That was a good point. May tapped her lips, narrowing her eyes. “Okay. That’s interesting. Not a bad idea.”

“Of course, it could just hop away…”

“M-hm.” Not like it was doing anything anyway. “Yep, let’s do it.”

They each grabbed a side of its cap—hoppers were surprisingly heavy—and flipped it over with a grunt. It tensed its coiled stem—then bounced up. And up…and up, flailing wildly as it gleamed in the sun. Then it plummeted—landing hard in a nearby tree. Branches snapped as it tumbled down. It landed on its stem, just fine apparently, and bounced high again. This time it did a backflip before landing.

“Well, the vinegar is definitely working.” Cecily arched an eyebrow, following its progress with a smile. “And the alter spores too. Not sure if they have a combined effect, though.”

“Oh come on!” May spread her hands. “You’re telling me nothing special happens! Just by themselves, alter spores and vinegar make hoppers go crazy. Shouldn’t it be doing somersaults or something?”

The hopper triple-flipped, then landed on a tree branch. It bounced at an odd angle, twirling through the air. It crashed into a bush—then bounced out, berries and leaves scattering in its wake.

“That’s more like it.” May flipped out her notepad, plucking a pen from her breast pocket. Now she could take some notes. “What are your first thoughts?”

“Well, it did go crazy.” Cecily shrugged. “About what I expected, really.”

“Fair enough.” May jotted some notes—sudden acrobatics, haywire bouncing—then touched her pen to her lips. “Wonder how long it lasts?”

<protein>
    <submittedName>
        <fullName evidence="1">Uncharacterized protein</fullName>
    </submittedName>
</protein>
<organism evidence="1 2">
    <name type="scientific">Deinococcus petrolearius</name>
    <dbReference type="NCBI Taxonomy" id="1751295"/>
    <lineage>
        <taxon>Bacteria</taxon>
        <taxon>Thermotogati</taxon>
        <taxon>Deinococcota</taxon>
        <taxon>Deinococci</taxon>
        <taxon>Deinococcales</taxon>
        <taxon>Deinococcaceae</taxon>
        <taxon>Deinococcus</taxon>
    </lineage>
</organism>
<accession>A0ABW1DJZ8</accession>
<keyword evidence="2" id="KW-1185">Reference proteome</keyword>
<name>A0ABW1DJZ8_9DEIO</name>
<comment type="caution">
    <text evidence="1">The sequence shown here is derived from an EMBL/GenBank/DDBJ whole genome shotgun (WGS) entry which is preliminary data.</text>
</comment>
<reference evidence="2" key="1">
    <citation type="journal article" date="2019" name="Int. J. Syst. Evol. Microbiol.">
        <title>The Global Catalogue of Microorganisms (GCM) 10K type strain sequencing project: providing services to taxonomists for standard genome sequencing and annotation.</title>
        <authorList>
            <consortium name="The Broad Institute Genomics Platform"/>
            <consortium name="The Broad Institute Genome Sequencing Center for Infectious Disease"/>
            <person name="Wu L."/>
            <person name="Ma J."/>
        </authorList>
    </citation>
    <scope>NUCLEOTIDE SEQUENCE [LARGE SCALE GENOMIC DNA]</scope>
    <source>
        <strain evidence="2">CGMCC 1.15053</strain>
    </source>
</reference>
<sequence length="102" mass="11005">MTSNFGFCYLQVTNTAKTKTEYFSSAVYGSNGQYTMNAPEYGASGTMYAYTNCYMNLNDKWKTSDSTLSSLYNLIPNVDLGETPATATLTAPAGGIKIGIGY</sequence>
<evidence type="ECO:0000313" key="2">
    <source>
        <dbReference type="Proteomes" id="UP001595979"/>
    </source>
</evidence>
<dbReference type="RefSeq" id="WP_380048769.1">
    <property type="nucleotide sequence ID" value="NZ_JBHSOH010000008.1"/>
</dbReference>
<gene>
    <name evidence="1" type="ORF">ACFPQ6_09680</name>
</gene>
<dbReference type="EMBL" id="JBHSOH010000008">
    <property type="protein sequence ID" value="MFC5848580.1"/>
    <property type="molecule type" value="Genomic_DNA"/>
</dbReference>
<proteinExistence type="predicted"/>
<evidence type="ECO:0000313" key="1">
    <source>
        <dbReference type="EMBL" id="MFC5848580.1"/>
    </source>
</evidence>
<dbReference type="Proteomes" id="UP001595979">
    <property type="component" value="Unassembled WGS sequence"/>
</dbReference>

“Your guess is as good as mine.” Cecily rubbed her chin, watching the hopper bounce between tree branches. A few broke, and it tumbled to the ground again. “Pretty destructive, though.”

“M-hm.” May jotted that down, pressing her lips together. About what she’d expected. Her shoulders relaxed as she lowered the notepad. “Honestly…I’m kind of disappointed.”

“Why? Because you predicted it?”

“Yep. Life is more fun when my hypothesis is wrong.”

Cecily shrugged. “Predictable isn’t bad.”

May tapped the pen against her lips again, narrowing her eyes at the hopper. It was bouncing away now, its boings fading in the distance. “Well, at least something happened.”

“Enough to report our findings.” Cecily put a hand on May’s shoulder, a smile tilting her lips. “Hey. It was a success—the experiment’s done.”

That, and stars were appearing. “Time to go, huh?”

“Don’t be so crestfallen. I thought it was pretty exciting.”

No disagreement there. “Yep. I was just hoping for a bit more—that’s all.” May shrugged—then flipped her notepad shut, tucking her pen behind one ear. “You know what I mean?”

“Oh yes.” They began walking down the path, and Cecily rolled her eyes. “I know.”